Figure 4: Cross-section of the hippocampus using MRI imaging. Left: 1 mm resolution (standard). Right: 0.4 mm resolution (high). Certain subfields are marked to allow them to be related to the sketch in Figure 3.

Pictures like the one on the right will allow us to localize the effect of Alzheimer’s and better characterize the progression of the disease. The eventual goal is to find a link between the early stages of Alzheimer’s and the size of subfields that are measured with MRI. This would potentially allow us to recognize the onset of Alzheimer’s and begin disease-modifying treatment before the disease has caused too much damage to the brain. Moreover, being able to visualize the subfields in vivo would also allow us to determine the effectiveness of treatment. Currently, clinical trials rely largely on neuro-psychological scores, that is, the results from interviews and pencil and paper tests. In-vivo imaging of the subfields would provide much more reliable metrics of success for drugs being tested and potentially decrease the time it takes to bring such drugs to market.

One remaining challenge in carrying out this type of analysis is the extraction of information from the images. A simple, albeit time-consuming, method is for an expert neuroanatomist to manually label the subfields on the image. He or she would have to trace the boundaries of each subfield on each slice, as in Figure 5. Due to the 3D nature of MRI, where many 2D slices need to be analyzed, human inspection of the images is time-consuming. For instance, in the MRI scan of Figure 5, an expert would have to examine the hippocampus in approximately 150 cross-sectional slices in order to cover its anatomy from head to tail, a process that could take up to a full week for a single subject. Since a study typically consists of tens of subjects, manual analysis is limited to a handful of very specialized sites that have the expertise and manpower to carry out such an excruciating task. Even at these sites, the number of subjects in studies must be kept relatively low to maintain reasonable times.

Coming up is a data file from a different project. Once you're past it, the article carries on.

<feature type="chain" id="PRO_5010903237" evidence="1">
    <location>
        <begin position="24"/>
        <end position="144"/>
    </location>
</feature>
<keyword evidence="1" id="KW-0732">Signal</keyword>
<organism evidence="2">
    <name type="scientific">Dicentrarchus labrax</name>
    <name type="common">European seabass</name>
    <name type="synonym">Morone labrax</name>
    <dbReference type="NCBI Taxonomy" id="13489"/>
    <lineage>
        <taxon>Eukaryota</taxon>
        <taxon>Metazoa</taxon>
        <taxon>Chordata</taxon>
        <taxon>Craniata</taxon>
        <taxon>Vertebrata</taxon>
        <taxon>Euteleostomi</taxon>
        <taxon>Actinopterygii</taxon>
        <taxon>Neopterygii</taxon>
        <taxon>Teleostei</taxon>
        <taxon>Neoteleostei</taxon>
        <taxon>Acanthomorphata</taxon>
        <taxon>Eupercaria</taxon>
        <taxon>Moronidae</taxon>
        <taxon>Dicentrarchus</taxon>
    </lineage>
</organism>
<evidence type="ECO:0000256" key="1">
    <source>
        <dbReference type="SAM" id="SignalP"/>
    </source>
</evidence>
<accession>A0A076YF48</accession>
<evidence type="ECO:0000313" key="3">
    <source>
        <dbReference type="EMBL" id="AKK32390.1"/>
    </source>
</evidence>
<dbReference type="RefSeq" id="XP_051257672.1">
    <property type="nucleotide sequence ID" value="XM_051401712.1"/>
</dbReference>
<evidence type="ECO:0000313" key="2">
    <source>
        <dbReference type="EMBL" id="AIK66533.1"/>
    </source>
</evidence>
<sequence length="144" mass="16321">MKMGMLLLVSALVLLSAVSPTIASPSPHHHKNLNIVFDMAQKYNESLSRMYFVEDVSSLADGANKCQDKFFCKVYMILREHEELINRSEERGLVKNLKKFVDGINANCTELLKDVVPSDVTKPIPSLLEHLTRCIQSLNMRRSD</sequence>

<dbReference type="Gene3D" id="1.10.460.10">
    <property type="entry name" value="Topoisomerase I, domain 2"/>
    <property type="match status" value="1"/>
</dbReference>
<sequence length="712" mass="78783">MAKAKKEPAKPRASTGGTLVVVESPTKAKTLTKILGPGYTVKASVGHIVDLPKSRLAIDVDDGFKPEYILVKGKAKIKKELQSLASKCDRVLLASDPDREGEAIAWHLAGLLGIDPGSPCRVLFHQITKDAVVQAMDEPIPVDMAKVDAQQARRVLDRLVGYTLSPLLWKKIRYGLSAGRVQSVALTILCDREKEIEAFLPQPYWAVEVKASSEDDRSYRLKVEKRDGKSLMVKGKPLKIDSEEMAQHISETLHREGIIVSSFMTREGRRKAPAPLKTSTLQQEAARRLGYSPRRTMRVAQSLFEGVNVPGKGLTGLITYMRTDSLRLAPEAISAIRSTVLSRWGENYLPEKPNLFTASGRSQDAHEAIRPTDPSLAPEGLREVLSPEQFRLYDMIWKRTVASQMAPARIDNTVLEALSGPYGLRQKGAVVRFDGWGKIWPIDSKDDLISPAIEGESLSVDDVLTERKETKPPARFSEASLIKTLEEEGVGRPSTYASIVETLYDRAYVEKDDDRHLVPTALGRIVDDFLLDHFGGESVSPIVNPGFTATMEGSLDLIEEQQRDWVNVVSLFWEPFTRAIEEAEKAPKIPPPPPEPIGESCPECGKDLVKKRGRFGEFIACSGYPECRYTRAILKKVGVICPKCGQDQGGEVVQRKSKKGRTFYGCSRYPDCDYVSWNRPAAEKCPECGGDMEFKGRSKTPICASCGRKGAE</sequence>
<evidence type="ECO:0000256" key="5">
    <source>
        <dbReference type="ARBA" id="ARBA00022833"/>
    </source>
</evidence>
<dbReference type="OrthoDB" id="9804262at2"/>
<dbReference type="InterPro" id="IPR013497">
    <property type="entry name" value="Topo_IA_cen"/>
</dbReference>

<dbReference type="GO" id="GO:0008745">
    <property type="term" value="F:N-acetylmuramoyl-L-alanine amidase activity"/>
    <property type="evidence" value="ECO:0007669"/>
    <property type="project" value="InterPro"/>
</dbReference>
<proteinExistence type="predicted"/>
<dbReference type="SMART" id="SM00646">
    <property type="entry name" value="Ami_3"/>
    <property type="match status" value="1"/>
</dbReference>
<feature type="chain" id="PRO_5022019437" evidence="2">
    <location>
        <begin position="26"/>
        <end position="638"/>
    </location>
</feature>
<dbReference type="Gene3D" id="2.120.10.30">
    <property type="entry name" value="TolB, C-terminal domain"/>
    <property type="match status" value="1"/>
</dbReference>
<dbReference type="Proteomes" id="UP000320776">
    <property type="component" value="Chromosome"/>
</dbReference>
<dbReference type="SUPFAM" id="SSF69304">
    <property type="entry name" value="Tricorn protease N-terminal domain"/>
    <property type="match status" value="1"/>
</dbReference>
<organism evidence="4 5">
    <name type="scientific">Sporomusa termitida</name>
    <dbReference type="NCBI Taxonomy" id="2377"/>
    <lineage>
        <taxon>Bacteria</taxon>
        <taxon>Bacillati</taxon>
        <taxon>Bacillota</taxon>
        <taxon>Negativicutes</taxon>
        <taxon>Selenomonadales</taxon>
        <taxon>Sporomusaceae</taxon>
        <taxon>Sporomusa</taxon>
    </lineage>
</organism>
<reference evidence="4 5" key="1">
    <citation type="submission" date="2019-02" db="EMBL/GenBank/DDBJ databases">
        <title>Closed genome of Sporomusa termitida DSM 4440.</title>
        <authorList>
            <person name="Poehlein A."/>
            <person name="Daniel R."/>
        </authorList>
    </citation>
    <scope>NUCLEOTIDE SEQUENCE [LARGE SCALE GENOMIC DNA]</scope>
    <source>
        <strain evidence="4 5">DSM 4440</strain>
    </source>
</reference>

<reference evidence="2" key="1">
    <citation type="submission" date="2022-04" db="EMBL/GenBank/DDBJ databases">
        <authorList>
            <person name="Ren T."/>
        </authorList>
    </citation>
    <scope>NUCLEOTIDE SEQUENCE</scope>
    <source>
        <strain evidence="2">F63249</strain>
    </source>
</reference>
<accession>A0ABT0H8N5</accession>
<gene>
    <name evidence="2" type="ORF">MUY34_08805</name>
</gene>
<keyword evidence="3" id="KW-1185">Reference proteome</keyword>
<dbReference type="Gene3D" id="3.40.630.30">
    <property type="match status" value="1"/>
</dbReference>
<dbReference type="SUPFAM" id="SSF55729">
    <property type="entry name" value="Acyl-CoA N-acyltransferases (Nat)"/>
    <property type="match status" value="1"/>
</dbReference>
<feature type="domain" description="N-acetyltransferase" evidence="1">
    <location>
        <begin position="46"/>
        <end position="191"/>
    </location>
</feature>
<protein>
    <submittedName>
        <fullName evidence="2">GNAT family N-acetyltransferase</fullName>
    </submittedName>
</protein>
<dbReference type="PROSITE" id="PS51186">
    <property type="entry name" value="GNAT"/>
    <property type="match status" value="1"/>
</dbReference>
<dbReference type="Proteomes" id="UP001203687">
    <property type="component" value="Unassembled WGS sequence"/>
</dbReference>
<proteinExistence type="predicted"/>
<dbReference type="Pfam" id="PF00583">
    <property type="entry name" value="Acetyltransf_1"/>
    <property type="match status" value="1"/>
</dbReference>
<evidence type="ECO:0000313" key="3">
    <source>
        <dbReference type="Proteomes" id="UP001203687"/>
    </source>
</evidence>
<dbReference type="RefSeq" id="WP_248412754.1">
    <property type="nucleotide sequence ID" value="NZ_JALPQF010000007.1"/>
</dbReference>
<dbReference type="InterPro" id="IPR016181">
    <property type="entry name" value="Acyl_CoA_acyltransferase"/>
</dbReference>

Figure 5: cross-section of a high-resolution brain MRI scan, showing both hippocampae (top) and subfields (bottom) that have been delineated by hand. The MRI data used to generate this image is described in [3].

Figure 5: Cross-section of a high-resolution brain MRI scan, showing both hippocampae (top) and subfieldsthat have been delineated by hand (bottom). The MRI data used to generate this image are described in a scientific article.

An alternative means of analyzing MRI images is to use computer programs that extract the hippocampal subfields automatically from the images. Some programs compare images to a database of manually labeled MRI images to determine the hippocampal structure. Others rely solely on statistical models that draw on the images to determine the most probable shape. Even though automated annotations are less reliable than those made by human experts, they allow us to carry out experiments at a much larger scale. This increased processing speed greatly increases our ability to detect the effects of Alzheimer’s or aging within large sample sizes.

In the next 2-3 years, a vast number of high-resolution hippocampal MRI scans will have been collected. The enhanced resolution of these scans, together with newly developed image analysis software, will allow us to link morphological changes in the hippocampus to the onset of Alzheimer’s disease, and to the effectiveness of treatments for Alzheimer’s. High resolution imaging may well be a great step towards combatting Alzheimer’s.

Juan Eugenio Iglesias is a 2007 fellow of the Fulbright Science & Technology Award Program, from Spain, and a Postdoctoral Fellow at the Martinos Center for Biomedical Imaging, Massachusetts General Hospital and Harvard Medical School.

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One thought on “High-resolution brain imaging to combat Alzheimer’s disease